Is Pumped Hydro part of a Just Transition for the Latrobe Valley? (16.5)

Pumped hydro energy storage (PHES) is a simple means of storing large amounts of energy. All that is required are two storage ponds with at least 90m altitude difference. When power is cheap and in low demand water is pumped from the low pond to the high one. When power is dear and in high demand the process is reversed producing hydroelectricity. This process is already used in the Snowy Mountains. 

In an article published online this week Tim Forcey and Roger Dargaville of the Melbourne Energy Institute suggest that the coal pits and storage ponds of the Latrobe Valley are ideal for changing to PHES.

They wrote that “many Australians know that Lake Eyre in central Australia, at 12 metres below sea level, is Australia’s lowest naturally-occurring location. However some of the Victorian brown coal mines have been dug as deep as 60 meters below sea level to form the deepest open-air point in Victoria and possibly on the entire continent. These below-sea-level mine pits would serve as the lower ponds for a PHES scheme. Existing cooling water pondages or new reservoirs would be used as upper ponds… a Latrobe Valley PHES facility would have the competitive advantage of being sited nearly beneath the major electricity transmission lines that supply the Melbourne market.”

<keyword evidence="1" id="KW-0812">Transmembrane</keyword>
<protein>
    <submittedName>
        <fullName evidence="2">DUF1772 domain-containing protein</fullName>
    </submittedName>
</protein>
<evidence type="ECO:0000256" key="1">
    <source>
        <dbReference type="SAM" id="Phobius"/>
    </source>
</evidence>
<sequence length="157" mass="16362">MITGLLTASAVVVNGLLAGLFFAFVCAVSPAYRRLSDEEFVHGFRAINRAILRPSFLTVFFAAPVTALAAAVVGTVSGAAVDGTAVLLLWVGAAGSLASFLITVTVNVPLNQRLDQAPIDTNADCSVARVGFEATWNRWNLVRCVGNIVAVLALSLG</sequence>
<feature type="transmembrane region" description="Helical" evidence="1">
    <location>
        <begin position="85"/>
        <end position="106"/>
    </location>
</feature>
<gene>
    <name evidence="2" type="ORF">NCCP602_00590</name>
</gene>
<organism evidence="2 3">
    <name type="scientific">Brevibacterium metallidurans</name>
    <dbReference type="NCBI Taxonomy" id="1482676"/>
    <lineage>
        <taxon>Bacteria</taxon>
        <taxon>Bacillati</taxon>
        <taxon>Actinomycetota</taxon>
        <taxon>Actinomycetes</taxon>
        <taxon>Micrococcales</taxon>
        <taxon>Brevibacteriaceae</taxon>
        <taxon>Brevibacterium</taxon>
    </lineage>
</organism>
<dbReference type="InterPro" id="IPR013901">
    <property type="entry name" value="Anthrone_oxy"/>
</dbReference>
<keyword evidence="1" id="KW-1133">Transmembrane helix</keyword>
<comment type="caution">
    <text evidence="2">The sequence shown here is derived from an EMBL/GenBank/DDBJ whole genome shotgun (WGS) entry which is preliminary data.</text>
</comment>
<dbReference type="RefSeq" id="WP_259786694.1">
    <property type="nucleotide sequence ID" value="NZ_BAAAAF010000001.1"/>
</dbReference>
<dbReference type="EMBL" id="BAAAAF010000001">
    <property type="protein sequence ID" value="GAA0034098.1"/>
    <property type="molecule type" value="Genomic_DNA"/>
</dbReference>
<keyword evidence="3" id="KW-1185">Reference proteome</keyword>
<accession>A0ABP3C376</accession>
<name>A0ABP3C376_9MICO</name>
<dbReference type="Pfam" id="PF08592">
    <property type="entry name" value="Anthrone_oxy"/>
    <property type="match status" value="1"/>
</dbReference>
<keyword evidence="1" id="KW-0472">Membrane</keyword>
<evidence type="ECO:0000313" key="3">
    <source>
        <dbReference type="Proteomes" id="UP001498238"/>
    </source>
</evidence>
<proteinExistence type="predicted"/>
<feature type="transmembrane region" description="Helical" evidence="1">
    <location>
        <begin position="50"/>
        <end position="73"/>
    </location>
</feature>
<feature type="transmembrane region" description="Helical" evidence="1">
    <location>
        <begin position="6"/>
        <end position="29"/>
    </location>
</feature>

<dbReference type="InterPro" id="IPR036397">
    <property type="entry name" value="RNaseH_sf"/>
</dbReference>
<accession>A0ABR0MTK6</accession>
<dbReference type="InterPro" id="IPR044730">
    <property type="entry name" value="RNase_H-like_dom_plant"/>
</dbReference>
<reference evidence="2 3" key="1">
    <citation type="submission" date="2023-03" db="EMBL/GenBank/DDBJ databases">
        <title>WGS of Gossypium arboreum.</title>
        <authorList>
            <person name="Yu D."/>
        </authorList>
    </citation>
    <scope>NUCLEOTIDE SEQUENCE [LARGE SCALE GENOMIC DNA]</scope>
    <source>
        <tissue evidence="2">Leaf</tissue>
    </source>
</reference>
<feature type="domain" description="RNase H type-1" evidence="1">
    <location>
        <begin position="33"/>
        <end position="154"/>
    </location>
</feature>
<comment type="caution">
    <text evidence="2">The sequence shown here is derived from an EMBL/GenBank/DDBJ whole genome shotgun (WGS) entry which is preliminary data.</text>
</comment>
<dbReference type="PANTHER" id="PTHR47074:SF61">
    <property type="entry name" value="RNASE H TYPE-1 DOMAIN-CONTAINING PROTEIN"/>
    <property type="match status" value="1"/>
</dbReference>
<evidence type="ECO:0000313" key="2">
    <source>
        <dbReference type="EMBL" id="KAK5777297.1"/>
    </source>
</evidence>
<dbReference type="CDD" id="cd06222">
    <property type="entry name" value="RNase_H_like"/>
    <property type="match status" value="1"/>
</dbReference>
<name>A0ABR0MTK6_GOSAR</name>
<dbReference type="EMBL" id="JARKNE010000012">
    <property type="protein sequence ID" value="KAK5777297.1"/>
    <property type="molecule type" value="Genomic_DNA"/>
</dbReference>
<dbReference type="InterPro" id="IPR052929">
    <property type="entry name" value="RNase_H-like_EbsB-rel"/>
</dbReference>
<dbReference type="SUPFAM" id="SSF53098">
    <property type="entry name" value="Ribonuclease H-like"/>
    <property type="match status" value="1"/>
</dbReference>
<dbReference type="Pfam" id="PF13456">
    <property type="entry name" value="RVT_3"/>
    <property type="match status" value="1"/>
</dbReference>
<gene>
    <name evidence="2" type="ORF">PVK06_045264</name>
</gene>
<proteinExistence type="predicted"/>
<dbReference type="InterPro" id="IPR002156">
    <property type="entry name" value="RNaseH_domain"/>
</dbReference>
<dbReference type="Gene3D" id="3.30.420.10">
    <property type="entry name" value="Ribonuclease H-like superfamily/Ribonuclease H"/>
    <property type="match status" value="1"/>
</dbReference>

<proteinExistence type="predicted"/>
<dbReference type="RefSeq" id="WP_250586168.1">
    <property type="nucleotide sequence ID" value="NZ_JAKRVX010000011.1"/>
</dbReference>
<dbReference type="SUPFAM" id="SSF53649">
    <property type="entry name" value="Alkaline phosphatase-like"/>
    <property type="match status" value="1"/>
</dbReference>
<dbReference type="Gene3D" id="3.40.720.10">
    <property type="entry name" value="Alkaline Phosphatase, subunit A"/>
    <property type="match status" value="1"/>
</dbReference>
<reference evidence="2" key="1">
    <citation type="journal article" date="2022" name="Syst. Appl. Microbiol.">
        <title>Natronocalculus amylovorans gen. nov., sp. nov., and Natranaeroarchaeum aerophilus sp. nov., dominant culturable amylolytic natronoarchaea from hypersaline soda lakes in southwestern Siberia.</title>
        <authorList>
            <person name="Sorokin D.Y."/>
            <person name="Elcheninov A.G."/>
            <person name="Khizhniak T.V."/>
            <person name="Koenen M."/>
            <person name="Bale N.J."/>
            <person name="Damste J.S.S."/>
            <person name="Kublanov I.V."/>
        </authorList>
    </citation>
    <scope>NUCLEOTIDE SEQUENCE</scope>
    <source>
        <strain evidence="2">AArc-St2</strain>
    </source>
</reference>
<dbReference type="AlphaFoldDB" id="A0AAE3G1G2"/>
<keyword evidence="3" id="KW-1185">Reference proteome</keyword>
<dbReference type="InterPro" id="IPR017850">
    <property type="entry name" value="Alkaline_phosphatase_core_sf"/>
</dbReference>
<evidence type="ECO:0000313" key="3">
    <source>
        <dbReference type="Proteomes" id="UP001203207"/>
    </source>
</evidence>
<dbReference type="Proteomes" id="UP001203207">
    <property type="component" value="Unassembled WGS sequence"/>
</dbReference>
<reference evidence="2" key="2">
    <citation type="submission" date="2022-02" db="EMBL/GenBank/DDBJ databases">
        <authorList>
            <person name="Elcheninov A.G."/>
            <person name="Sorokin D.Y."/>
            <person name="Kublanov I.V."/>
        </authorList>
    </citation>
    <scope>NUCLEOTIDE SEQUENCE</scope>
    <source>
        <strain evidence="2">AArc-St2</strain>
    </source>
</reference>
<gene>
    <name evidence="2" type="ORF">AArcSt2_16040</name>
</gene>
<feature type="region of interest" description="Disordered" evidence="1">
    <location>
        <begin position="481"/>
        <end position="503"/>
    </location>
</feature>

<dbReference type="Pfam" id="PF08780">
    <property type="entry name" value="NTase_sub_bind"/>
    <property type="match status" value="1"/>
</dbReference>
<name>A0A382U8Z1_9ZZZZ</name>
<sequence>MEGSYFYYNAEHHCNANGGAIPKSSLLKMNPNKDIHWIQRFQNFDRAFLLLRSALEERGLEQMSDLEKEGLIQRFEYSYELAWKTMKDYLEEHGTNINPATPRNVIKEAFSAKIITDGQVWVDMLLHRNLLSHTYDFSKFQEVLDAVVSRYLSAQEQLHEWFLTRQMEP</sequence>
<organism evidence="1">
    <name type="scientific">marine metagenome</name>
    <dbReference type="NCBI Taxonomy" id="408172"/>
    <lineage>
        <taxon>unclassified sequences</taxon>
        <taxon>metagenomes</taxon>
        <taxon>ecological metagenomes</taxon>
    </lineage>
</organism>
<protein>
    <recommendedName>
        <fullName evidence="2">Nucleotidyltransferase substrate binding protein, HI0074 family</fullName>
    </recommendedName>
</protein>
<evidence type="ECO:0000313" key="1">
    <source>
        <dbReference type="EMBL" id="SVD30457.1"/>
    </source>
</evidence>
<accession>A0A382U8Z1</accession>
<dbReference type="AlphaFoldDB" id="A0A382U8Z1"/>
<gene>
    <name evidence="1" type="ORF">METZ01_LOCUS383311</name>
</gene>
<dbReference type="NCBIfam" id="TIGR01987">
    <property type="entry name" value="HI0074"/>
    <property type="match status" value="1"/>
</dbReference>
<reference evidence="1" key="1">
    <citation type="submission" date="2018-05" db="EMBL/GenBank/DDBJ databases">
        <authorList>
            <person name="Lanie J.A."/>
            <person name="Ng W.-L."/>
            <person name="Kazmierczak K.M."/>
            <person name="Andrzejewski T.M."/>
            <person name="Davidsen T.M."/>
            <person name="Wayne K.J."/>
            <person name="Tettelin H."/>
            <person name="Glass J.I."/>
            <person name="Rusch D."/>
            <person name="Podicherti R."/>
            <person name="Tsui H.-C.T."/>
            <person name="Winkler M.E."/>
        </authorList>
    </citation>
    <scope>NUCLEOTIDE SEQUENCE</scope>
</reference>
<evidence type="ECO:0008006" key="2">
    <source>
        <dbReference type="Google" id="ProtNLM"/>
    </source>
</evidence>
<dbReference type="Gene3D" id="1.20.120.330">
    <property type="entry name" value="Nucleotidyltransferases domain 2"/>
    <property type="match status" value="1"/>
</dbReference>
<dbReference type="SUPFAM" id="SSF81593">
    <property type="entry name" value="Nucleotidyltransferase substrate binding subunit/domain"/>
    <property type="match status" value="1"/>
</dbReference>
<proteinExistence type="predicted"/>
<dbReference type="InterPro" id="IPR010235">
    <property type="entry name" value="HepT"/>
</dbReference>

The use of already made ponds is a large cost advantage as is the fact that the complete reclamation of the mines would no longer be necessary. This must give the Valley companies some financial incentive for an orderly transition to renewable energy.

They concluded that:  “The real extent of the Latrobe Valley pits (hundreds of hectares) plus the 130 meter elevation difference between the upper and lower ponds allow [for] a world-class PHES facility greater than 1,000 megawatts to be contemplated. Such a PHES facility would, in future, help balance the continuing expansion of variable renewable electricity generation (i.e. wind and solar). Retiring Latrobe Valley brown coal plants and rehabilitating their associated coal pits for a future career in renewable energy storage could be key stepping stones on the path to 100% renewable energy.” The full article can be found here

A detailed study of pumped hydro sites in Australia has been done by the Melbourne Energy Institute and is available here.